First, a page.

24 interesting facts about the Gambia

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The most interesting facts about the Gambia, from washing in a sacred crocodile-infested pool to using marbles to vote in elections.

The Gambia River accounts for several interesting facts about the Gambia
The Gambia River accounts for several interesting facts about the Gambia (Shutterstock)

Fast facts

Official name: Republic of the Gambia
Population: 2,221,301
Area: 11,300 sq km
Capital city: Banjul
Major languages: English, Mandinka, Wolof, Fula
Major religions: Muslim 95.7%, Christian 4.2%
Time zone: UTC (Greenwich Mean Time)
– Source: CIA World Fact Book

Interesting facts about the Gambia

1. The Gambia is located in West Africa on the Atlantic coast and is entirely surrounded by Senegal.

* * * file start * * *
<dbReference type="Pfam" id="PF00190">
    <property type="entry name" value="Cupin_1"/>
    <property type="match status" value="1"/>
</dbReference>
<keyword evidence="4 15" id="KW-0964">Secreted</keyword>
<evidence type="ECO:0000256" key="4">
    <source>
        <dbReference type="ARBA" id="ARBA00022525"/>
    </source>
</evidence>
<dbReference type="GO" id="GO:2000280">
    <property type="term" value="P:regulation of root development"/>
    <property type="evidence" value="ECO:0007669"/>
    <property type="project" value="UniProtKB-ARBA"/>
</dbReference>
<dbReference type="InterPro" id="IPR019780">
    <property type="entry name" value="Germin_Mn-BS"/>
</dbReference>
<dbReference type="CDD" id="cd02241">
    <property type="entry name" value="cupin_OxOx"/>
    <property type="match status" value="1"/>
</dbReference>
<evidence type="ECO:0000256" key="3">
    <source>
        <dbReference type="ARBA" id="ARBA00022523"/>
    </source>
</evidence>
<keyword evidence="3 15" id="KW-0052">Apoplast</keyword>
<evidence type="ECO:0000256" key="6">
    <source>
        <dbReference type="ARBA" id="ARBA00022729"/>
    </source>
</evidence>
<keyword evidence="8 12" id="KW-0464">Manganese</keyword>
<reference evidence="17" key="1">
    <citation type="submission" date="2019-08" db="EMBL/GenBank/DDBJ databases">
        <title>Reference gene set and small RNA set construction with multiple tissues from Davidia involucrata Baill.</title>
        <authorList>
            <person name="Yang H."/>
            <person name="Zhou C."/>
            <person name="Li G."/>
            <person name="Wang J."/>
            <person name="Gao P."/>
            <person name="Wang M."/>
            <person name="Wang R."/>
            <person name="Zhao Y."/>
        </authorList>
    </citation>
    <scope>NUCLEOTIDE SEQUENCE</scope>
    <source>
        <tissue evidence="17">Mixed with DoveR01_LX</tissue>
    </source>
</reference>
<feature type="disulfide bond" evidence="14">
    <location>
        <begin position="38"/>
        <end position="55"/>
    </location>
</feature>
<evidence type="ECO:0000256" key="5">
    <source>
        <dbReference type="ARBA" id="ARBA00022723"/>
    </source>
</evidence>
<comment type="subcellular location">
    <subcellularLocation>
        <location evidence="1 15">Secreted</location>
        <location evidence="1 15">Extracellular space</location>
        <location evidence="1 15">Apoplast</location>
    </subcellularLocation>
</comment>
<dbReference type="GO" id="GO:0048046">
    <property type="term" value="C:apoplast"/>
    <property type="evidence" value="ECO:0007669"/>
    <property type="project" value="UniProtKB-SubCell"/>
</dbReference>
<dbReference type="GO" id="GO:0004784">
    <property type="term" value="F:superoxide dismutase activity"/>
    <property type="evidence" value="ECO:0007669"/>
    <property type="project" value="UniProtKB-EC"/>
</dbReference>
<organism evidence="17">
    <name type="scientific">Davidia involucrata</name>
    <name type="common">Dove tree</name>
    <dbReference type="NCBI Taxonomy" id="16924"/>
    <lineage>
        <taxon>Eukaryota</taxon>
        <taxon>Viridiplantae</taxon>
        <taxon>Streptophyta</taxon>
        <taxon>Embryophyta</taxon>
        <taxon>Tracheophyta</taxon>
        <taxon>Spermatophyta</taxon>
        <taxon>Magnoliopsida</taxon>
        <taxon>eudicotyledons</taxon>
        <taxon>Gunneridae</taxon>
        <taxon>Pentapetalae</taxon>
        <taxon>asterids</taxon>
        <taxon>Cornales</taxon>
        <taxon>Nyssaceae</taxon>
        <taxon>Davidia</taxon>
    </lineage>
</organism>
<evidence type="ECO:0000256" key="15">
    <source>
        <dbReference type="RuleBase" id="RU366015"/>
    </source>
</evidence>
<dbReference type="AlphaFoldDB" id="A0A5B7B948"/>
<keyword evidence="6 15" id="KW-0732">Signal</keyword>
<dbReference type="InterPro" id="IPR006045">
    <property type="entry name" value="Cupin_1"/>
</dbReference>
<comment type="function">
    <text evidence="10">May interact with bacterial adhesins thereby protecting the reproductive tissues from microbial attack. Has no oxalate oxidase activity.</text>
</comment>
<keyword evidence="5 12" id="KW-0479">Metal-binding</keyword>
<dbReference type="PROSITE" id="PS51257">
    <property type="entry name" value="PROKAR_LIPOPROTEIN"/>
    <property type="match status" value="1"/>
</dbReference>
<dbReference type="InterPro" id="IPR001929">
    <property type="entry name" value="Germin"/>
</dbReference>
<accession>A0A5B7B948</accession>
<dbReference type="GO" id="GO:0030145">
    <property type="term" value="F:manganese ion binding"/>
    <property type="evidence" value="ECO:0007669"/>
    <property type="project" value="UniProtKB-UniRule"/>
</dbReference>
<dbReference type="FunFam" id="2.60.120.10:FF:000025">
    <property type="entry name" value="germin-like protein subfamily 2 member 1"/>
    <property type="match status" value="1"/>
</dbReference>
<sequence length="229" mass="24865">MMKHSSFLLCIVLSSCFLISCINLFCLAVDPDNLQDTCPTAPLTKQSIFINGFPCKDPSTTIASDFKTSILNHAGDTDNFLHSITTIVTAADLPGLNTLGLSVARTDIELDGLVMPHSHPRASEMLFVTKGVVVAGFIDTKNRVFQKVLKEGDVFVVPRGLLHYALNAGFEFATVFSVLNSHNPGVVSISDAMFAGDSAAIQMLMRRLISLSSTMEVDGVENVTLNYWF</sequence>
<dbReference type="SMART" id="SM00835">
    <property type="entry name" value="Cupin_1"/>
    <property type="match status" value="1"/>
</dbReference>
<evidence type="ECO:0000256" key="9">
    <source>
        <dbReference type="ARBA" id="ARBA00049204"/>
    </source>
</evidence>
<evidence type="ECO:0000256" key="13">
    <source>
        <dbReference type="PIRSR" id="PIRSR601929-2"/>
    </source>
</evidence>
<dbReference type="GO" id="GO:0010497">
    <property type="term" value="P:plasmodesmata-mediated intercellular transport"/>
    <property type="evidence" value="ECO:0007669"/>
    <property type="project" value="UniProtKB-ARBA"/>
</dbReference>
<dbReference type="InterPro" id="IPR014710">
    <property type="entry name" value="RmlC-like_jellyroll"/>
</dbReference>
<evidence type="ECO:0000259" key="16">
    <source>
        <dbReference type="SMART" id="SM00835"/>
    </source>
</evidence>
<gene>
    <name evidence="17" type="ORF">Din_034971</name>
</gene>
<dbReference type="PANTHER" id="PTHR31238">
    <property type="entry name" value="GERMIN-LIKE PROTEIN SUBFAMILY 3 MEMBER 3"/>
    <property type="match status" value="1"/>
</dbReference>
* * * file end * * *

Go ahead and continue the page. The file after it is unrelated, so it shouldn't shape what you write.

– Source: Britannica

2. The Gambia was named after the Gambia River that flows through the heart of the country.
– Source: CIA World Fact Book

3. An unusual shape, the Gambia occupies a long narrow strip of land that surrounds the Gambia River. At its narrowest, the country is just 15 miles (25km) wide and at its widest, it is still only 30 miles (50km) wide. Its territory extends almost 300 miles (480km) from the Atlantic coast into the interior.
– Source: Britannica

A map of the Gambia
A map of the Gambia (Google Maps)

4. The Gambia is the smallest country in continental Africa. Only the island nations of Cape Verde, Comoros, Mauritius, São Tomé and Príncipe, and Seychelles are smaller.
– Source: World Bank

5. The Gambia is one of only two countries in the world that officially have “The” attached to its name. The other country is The Bahamas.
– Source: BBC News

6. In 1964, one year before gaining independence from the UK, then-Prime Minister Dawda Jawara wrote to the Permanent Committee on Geographical Names and requested The Gambia keep ‘The’ in their name so as to avoid confusion with Zambia who was also about to gain independence.